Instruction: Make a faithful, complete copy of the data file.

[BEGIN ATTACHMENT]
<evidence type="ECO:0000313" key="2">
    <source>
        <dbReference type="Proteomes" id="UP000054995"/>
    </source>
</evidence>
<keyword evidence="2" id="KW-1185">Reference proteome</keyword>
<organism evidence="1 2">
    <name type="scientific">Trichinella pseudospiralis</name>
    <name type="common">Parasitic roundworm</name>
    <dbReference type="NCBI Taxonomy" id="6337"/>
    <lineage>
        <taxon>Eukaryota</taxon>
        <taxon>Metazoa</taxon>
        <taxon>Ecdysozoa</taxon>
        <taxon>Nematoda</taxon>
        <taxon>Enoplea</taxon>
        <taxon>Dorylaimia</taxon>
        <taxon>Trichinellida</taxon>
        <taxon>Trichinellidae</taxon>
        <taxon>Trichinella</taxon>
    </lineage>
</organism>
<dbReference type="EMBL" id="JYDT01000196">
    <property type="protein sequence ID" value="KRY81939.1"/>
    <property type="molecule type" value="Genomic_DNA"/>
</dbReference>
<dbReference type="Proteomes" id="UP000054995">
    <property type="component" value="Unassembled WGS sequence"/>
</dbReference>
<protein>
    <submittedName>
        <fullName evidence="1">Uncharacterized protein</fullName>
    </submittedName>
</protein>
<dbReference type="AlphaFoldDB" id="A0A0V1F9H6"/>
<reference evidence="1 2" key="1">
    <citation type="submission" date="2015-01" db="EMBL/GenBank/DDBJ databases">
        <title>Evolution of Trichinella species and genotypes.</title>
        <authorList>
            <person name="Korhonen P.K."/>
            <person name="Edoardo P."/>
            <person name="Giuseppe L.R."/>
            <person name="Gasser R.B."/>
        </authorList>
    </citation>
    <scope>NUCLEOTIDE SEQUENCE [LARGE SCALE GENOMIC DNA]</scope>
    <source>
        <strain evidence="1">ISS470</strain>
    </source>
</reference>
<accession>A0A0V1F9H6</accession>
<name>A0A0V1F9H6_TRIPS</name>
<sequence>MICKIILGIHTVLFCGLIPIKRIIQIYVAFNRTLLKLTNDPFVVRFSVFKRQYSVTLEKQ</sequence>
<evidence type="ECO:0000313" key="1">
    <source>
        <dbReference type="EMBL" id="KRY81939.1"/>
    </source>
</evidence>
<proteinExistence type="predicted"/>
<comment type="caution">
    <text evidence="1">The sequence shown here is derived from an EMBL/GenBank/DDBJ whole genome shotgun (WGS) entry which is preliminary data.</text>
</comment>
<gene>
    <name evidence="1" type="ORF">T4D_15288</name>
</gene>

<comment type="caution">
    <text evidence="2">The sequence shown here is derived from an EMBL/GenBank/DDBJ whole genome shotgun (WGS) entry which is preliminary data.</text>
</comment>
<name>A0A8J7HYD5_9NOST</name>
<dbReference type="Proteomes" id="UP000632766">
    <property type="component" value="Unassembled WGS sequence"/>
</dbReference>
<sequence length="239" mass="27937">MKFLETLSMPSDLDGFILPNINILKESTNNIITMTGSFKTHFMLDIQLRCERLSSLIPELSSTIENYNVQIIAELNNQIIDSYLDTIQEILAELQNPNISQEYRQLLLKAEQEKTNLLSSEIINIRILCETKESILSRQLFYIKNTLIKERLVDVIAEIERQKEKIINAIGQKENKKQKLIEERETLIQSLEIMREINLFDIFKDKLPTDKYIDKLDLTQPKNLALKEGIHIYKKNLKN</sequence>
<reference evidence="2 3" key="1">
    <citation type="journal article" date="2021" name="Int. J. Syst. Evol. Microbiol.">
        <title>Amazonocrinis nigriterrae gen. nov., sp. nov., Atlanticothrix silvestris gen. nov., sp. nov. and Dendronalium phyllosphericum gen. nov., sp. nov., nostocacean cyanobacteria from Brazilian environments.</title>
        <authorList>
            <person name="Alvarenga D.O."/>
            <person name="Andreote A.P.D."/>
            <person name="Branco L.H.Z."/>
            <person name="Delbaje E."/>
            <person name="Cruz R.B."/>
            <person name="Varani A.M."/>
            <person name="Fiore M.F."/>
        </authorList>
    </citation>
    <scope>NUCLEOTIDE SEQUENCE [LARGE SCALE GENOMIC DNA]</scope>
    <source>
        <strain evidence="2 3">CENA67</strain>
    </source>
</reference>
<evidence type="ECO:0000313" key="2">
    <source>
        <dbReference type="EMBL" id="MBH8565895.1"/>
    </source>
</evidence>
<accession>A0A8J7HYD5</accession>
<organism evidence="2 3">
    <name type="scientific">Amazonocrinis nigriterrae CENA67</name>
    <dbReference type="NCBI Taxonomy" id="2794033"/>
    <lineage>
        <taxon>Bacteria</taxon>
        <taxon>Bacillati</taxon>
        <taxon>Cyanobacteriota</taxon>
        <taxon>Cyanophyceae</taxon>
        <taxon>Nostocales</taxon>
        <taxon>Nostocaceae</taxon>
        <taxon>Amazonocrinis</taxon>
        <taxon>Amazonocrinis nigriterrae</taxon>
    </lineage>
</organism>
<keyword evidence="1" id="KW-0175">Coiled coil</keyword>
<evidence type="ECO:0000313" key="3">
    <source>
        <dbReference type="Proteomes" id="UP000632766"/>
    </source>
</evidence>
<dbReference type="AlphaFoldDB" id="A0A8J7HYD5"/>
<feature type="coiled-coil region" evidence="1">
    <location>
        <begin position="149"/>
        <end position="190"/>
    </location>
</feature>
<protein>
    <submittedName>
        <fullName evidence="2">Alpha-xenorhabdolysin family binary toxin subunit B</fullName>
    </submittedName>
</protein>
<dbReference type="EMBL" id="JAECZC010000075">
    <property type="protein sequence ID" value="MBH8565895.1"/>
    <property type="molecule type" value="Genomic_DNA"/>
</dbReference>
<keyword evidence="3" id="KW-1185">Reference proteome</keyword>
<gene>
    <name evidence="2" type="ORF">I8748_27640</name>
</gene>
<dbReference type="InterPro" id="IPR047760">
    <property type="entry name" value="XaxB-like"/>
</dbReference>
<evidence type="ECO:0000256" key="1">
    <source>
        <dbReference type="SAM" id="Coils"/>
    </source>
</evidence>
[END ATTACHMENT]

<evidence type="ECO:0000313" key="2">
    <source>
        <dbReference type="Proteomes" id="UP000054995"/>
    </source>
</evidence>
<keyword evidence="2" id="KW-1185">Reference proteome</keyword>
<organism evidence="1 2">
    <name type="scientific">Trichinella pseudospiralis</name>
    <name type="common">Parasitic roundworm</name>
    <dbReference type="NCBI Taxonomy" id="6337"/>
    <lineage>
        <taxon>Eukaryota</taxon>
        <taxon>Metazoa</taxon>
        <taxon>Ecdysozoa</taxon>
        <taxon>Nematoda</taxon>
        <taxon>Enoplea</taxon>
        <taxon>Dorylaimia</taxon>
        <taxon>Trichinellida</taxon>
        <taxon>Trichinellidae</taxon>
        <taxon>Trichinella</taxon>
    </lineage>
</organism>
<dbReference type="EMBL" id="JYDT01000196">
    <property type="protein sequence ID" value="KRY81939.1"/>
    <property type="molecule type" value="Genomic_DNA"/>
</dbReference>
<dbReference type="Proteomes" id="UP000054995">
    <property type="component" value="Unassembled WGS sequence"/>
</dbReference>
<protein>
    <submittedName>
        <fullName evidence="1">Uncharacterized protein</fullName>
    </submittedName>
</protein>
<dbReference type="AlphaFoldDB" id="A0A0V1F9H6"/>
<reference evidence="1 2" key="1">
    <citation type="submission" date="2015-01" db="EMBL/GenBank/DDBJ databases">
        <title>Evolution of Trichinella species and genotypes.</title>
        <authorList>
            <person name="Korhonen P.K."/>
            <person name="Edoardo P."/>
            <person name="Giuseppe L.R."/>
            <person name="Gasser R.B."/>
        </authorList>
    </citation>
    <scope>NUCLEOTIDE SEQUENCE [LARGE SCALE GENOMIC DNA]</scope>
    <source>
        <strain evidence="1">ISS470</strain>
    </source>
</reference>
<accession>A0A0V1F9H6</accession>
<name>A0A0V1F9H6_TRIPS</name>
<sequence>MICKIILGIHTVLFCGLIPIKRIIQIYVAFNRTLLKLTNDPFVVRFSVFKRQYSVTLEKQ</sequence>
<evidence type="ECO:0000313" key="1">
    <source>
        <dbReference type="EMBL" id="KRY81939.1"/>
    </source>
</evidence>
<proteinExistence type="predicted"/>
<comment type="caution">
    <text evidence="1">The sequence shown here is derived from an EMBL/GenBank/DDBJ whole genome shotgun (WGS) entry which is preliminary data.</text>
</comment>
<gene>
    <name evidence="1" type="ORF">T4D_15288</name>
</gene>

<comment type="caution">
    <text evidence="2">The sequence shown here is derived from an EMBL/GenBank/DDBJ whole genome shotgun (WGS) entry which is preliminary data.</text>
</comment>
<name>A0A8J7HYD5_9NOST</name>
<dbReference type="Proteomes" id="UP000632766">
    <property type="component" value="Unassembled WGS sequence"/>
</dbReference>
<sequence length="239" mass="27937">MKFLETLSMPSDLDGFILPNINILKESTNNIITMTGSFKTHFMLDIQLRCERLSSLIPELSSTIENYNVQIIAELNNQIIDSYLDTIQEILAELQNPNISQEYRQLLLKAEQEKTNLLSSEIINIRILCETKESILSRQLFYIKNTLIKERLVDVIAEIERQKEKIINAIGQKENKKQKLIEERETLIQSLEIMREINLFDIFKDKLPTDKYIDKLDLTQPKNLALKEGIHIYKKNLKN</sequence>
<reference evidence="2 3" key="1">
    <citation type="journal article" date="2021" name="Int. J. Syst. Evol. Microbiol.">
        <title>Amazonocrinis nigriterrae gen. nov., sp. nov., Atlanticothrix silvestris gen. nov., sp. nov. and Dendronalium phyllosphericum gen. nov., sp. nov., nostocacean cyanobacteria from Brazilian environments.</title>
        <authorList>
            <person name="Alvarenga D.O."/>
            <person name="Andreote A.P.D."/>
            <person name="Branco L.H.Z."/>
            <person name="Delbaje E."/>
            <person name="Cruz R.B."/>
            <person name="Varani A.M."/>
            <person name="Fiore M.F."/>
        </authorList>
    </citation>
    <scope>NUCLEOTIDE SEQUENCE [LARGE SCALE GENOMIC DNA]</scope>
    <source>
        <strain evidence="2 3">CENA67</strain>
    </source>
</reference>
<evidence type="ECO:0000313" key="2">
    <source>
        <dbReference type="EMBL" id="MBH8565895.1"/>
    </source>
</evidence>
<accession>A0A8J7HYD5</accession>
<organism evidence="2 3">
    <name type="scientific">Amazonocrinis nigriterrae CENA67</name>
    <dbReference type="NCBI Taxonomy" id="2794033"/>
    <lineage>
        <taxon>Bacteria</taxon>
        <taxon>Bacillati</taxon>
        <taxon>Cyanobacteriota</taxon>
        <taxon>Cyanophyceae</taxon>
        <taxon>Nostocales</taxon>
        <taxon>Nostocaceae</taxon>
        <taxon>Amazonocrinis</taxon>
        <taxon>Amazonocrinis nigriterrae</taxon>
    </lineage>
</organism>
<keyword evidence="1" id="KW-0175">Coiled coil</keyword>
<evidence type="ECO:0000313" key="3">
    <source>
        <dbReference type="Proteomes" id="UP000632766"/>
    </source>
</evidence>
<dbReference type="AlphaFoldDB" id="A0A8J7HYD5"/>
<feature type="coiled-coil region" evidence="1">
    <location>
        <begin position="149"/>
        <end position="190"/>
    </location>
</feature>
<protein>
    <submittedName>
        <fullName evidence="2">Alpha-xenorhabdolysin family binary toxin subunit B</fullName>
    </submittedName>
</protein>
<dbReference type="EMBL" id="JAECZC010000075">
    <property type="protein sequence ID" value="MBH8565895.1"/>
    <property type="molecule type" value="Genomic_DNA"/>
</dbReference>
<keyword evidence="3" id="KW-1185">Reference proteome</keyword>
<gene>
    <name evidence="2" type="ORF">I8748_27640</name>
</gene>
<dbReference type="InterPro" id="IPR047760">
    <property type="entry name" value="XaxB-like"/>
</dbReference>
<evidence type="ECO:0000256" key="1">
    <source>
        <dbReference type="SAM" id="Coils"/>
    </source>
</evidence>